By Daniel Hunter
SMEs are shunning traditional banking products and favouring alternative lenders, according to the Forum of Private Business (FPB).
While the appetite to seek finance may be on the rise for UK micro and small businesses, the latest information from the BDRC Continental SME Finance Monitor, released today (Thursday, 27th November), highlights that many continue to shun traditional banking products and are looking towards alternative financial providers, their supply chain or dipping into their own personal funds to finance future growth.
Figures for the third quarter of 2014 show that 23% of small and micro business owners are looking to borrow in the next three months, the highest level seen since the survey began in 2011.
However, the report also highlights that small firms still perceive ongoing difficulties in securing funding, reporting a confidence gap of 10% in terms of those who were fairly or very confident that they would receive bank finance and the proportion that actually did (46% compared to 56%).
In addition, 68% of businesses surveyed reported their aspirations to pay down what is owed and to be debt free and only 39% are happy to use external finance to help the business grow.
The findings also reveal that small firms are increasingly more likely to look to other forms of funding rather than core banking products. The gap between core products and other forms of finance narrowed in the third quarter, while awareness of crowd funding reached its highest level to date with 38% of micro employers and 35% of small employers aware of the schemes.
The report sheds some interesting light on how businesses are actually being funded. 37% are using business funding but when those who use trade credit and personal funds are included the proportion using “business funding” rises to 64%. To put this in context, 69% of SMEs reported using external finance for their business in 2007. Now other forms of funding are making up the gap in these companies’ finances.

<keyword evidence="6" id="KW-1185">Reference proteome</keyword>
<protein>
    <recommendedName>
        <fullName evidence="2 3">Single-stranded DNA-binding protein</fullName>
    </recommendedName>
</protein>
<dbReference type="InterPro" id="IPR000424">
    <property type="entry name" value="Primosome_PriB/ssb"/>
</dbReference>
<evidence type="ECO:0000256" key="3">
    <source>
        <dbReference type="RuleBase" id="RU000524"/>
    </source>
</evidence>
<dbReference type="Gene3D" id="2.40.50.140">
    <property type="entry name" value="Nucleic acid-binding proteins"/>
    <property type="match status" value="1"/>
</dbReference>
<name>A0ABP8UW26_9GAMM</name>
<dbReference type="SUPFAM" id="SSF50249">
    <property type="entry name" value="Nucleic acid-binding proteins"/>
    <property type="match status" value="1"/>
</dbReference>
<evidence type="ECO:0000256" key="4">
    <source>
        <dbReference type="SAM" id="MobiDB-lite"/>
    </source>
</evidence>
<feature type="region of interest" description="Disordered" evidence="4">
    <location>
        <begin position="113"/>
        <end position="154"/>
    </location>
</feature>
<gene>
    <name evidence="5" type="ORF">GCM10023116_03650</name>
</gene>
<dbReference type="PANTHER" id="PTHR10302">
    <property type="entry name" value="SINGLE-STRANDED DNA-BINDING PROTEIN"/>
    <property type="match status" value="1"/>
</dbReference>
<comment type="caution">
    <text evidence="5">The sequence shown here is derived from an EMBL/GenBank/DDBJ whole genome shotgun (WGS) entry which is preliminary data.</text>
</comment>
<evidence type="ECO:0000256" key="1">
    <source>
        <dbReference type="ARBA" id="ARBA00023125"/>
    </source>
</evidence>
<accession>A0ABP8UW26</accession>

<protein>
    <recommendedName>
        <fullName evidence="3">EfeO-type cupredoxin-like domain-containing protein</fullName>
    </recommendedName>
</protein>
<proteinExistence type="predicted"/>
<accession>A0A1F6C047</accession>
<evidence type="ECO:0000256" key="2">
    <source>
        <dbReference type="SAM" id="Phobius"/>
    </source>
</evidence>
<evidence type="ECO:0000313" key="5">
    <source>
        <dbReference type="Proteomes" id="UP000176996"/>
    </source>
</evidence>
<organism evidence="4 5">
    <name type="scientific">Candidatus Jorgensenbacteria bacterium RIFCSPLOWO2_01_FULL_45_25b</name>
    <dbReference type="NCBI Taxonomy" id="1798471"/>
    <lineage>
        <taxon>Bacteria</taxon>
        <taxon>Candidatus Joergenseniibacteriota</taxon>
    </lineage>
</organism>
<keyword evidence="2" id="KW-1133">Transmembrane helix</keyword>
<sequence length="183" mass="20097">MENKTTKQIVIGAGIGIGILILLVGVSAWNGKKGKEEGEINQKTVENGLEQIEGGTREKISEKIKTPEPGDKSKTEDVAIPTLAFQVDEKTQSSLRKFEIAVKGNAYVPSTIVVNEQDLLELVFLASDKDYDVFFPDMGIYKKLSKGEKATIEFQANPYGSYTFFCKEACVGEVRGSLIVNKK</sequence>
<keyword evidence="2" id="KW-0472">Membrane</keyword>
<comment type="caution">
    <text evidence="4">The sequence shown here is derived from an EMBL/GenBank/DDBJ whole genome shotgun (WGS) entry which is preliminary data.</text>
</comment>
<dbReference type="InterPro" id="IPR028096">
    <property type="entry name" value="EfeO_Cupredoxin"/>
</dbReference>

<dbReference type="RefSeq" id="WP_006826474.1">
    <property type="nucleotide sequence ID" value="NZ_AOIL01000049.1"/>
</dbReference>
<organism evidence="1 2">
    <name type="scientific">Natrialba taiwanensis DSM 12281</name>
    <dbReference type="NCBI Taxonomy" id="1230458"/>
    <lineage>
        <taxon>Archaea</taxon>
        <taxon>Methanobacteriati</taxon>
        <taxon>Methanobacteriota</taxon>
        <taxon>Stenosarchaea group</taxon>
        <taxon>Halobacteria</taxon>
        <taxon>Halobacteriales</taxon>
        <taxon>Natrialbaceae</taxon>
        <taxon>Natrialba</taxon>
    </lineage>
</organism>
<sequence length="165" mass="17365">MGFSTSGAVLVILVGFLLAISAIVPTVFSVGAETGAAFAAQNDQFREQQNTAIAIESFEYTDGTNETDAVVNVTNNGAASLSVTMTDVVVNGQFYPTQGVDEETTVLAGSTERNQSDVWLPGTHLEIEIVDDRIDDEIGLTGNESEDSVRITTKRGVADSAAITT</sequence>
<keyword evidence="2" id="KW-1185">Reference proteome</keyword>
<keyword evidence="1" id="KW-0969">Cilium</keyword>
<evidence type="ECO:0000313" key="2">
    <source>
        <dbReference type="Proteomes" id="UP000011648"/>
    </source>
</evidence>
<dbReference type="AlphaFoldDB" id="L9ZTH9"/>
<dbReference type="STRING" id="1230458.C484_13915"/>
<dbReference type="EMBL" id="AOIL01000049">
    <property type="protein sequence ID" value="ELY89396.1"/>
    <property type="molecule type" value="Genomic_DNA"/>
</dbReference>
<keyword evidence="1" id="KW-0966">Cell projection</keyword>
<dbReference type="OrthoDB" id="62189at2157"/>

In fact 31% reported using trade credit — a greater proportion than reported using core bank products (28%). The data also suggests small businesses that plan to borrow are more likely to have financial barriers to growth than those who are happy not to seek finance; 19% of those looking to borrow see cash flow and late payment as serious barriers to development and 17% expect access to external finance to be problematic compared to the 5% and 3% reporting these to be barriers amongst those not looking to borrow.
Phil Orford MBE, Chief Executive at the Forum of Private Business, said:
“These latest figures show that while the appetite from small businesses to borrow may be on the up, many continue to explore alternatives as opposed to traditional banking products to finance future growth.
“Despite the banks’ continued efforts to win back SME confidence, a large number of small businesses remain unconvinced. Many are increasingly considering options such as crowd funding, trade credit and dipping into their own reserves to fund their future plans, which is likely to stifle the pace of growth in 2015. There is an urgent need for banks to re-establish trust with small businesses, particularly as we enter a period of political and economic uncertainty in the run up to the general election next May. Businesses definitely do not need this additional layer of uncertainty when it comes to business planning.”
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